A title meaning "ruler of a fourth part."
Sometimes is translated "king." Four members of the Herod family named in the New
Testament were Roman tetrarchs (Acts 12:1-2). Herod the Great (Matthew 2) was tetrarch before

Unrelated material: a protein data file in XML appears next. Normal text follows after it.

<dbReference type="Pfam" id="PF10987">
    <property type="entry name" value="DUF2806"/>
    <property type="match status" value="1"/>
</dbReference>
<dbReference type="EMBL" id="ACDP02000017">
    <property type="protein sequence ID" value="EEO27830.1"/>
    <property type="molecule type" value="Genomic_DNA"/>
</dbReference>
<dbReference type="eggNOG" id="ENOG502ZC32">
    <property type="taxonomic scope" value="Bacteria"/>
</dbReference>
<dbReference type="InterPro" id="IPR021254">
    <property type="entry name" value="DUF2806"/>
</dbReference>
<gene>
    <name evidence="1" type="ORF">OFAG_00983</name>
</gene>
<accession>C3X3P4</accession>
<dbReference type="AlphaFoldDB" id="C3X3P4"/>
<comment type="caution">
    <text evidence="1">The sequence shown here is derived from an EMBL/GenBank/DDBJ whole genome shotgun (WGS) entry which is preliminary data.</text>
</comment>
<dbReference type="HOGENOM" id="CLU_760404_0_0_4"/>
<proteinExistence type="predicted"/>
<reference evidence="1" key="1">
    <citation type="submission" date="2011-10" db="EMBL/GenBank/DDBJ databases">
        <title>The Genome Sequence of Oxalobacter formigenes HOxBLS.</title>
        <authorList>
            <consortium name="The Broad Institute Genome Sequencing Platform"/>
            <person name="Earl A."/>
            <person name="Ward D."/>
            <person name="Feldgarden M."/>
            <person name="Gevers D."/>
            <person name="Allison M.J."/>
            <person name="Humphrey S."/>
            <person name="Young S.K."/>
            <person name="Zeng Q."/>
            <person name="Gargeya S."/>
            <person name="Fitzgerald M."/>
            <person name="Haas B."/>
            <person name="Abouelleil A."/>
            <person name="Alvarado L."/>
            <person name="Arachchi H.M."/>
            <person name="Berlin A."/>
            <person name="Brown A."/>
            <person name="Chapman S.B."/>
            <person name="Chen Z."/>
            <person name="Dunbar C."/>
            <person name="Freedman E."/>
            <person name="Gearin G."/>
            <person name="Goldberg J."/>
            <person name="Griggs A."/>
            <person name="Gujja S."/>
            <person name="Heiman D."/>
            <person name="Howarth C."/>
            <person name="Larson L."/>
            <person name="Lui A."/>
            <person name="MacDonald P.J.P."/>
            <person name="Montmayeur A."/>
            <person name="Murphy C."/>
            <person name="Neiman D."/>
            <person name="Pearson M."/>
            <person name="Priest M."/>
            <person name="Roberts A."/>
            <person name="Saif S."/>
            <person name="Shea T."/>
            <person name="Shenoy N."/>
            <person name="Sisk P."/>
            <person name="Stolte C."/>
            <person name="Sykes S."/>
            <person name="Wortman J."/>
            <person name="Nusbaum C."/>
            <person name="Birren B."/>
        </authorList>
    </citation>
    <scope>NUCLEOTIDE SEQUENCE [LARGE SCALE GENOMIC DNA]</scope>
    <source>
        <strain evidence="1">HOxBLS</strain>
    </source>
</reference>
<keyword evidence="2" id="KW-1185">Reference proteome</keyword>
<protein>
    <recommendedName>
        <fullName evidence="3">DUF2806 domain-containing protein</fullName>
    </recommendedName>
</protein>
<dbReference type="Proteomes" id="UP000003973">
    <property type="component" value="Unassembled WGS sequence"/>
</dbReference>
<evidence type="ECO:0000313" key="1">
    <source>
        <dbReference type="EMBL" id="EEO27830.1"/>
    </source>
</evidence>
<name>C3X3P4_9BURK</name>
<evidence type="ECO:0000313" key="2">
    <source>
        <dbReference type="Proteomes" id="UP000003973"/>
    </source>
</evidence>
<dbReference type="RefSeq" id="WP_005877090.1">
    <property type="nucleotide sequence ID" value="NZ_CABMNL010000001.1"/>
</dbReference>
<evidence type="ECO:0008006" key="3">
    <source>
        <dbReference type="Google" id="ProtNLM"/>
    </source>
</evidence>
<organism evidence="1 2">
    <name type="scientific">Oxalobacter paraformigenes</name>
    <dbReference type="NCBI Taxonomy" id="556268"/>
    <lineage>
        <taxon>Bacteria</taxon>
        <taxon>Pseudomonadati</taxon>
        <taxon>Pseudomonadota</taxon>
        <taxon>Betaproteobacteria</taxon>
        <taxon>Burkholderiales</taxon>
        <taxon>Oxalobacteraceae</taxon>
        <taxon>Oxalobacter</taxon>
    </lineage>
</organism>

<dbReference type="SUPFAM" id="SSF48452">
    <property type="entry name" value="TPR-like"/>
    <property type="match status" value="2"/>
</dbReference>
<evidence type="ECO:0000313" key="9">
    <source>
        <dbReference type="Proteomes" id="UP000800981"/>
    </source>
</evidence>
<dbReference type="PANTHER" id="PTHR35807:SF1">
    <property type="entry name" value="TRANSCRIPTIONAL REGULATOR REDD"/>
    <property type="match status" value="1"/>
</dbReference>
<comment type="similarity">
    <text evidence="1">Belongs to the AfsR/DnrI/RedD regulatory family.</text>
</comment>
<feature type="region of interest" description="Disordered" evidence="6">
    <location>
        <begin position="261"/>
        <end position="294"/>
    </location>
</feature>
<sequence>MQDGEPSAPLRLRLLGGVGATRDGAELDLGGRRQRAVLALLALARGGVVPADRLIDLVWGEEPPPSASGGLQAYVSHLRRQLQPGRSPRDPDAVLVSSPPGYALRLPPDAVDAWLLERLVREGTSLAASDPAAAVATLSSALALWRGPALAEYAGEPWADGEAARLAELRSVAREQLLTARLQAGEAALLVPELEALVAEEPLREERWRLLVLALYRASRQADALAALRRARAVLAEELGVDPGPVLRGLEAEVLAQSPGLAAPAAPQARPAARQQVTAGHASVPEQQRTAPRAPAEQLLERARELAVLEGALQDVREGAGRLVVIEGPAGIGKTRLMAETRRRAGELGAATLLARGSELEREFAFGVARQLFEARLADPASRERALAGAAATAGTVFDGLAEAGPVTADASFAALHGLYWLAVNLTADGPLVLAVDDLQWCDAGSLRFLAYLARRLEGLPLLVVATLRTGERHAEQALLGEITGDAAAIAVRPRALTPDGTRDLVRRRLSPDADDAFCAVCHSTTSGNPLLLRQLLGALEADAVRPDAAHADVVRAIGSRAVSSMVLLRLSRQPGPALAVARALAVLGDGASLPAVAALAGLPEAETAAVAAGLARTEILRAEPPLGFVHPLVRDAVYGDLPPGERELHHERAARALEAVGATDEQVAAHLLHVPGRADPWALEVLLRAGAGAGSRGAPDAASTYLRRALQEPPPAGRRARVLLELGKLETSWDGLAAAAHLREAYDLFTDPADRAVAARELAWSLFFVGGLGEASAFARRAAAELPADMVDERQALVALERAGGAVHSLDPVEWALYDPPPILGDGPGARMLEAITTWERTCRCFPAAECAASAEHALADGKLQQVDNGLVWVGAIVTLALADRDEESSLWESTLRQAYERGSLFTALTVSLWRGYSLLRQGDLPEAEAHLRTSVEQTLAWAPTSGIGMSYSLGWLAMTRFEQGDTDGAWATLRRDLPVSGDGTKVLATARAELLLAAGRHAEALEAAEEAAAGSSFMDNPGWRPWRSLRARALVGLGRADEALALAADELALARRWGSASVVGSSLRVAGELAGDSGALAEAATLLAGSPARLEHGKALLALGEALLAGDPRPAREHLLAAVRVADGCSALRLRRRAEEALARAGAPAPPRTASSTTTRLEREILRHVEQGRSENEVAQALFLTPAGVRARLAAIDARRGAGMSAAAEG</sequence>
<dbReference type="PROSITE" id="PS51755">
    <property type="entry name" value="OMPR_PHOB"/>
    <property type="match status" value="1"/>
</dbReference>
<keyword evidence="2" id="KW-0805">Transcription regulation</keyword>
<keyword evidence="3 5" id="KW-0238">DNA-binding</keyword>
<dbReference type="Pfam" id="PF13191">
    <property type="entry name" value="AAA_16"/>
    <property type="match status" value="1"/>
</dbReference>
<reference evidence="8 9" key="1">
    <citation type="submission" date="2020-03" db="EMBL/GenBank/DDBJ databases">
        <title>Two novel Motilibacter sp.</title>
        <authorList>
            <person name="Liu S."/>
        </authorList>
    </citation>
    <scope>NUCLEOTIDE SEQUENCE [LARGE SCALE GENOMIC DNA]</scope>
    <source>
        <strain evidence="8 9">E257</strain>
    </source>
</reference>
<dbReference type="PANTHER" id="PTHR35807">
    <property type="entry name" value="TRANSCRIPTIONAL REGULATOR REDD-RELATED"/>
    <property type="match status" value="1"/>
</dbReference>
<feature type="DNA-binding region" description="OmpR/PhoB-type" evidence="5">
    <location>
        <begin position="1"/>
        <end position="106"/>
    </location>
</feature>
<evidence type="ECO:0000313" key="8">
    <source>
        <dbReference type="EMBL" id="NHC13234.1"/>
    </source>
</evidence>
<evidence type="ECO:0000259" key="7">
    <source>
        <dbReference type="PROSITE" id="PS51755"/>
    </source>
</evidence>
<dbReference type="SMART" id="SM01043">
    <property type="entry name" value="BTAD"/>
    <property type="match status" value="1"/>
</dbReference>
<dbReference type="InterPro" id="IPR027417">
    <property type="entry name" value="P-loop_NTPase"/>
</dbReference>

he was king according to the Jewish historian Josephus; his son Herod Antipas called
"Herod the Tetrarch" (Matthew 14:1, Acts 13:1); Herod Philip, the brother of Antipas (Mark 6:17);
and Lysanius, tetrarch of Abilene (Luke 3:1). A tetrarch's privileges and power were
royal, but inferior to those of a real king or emperor.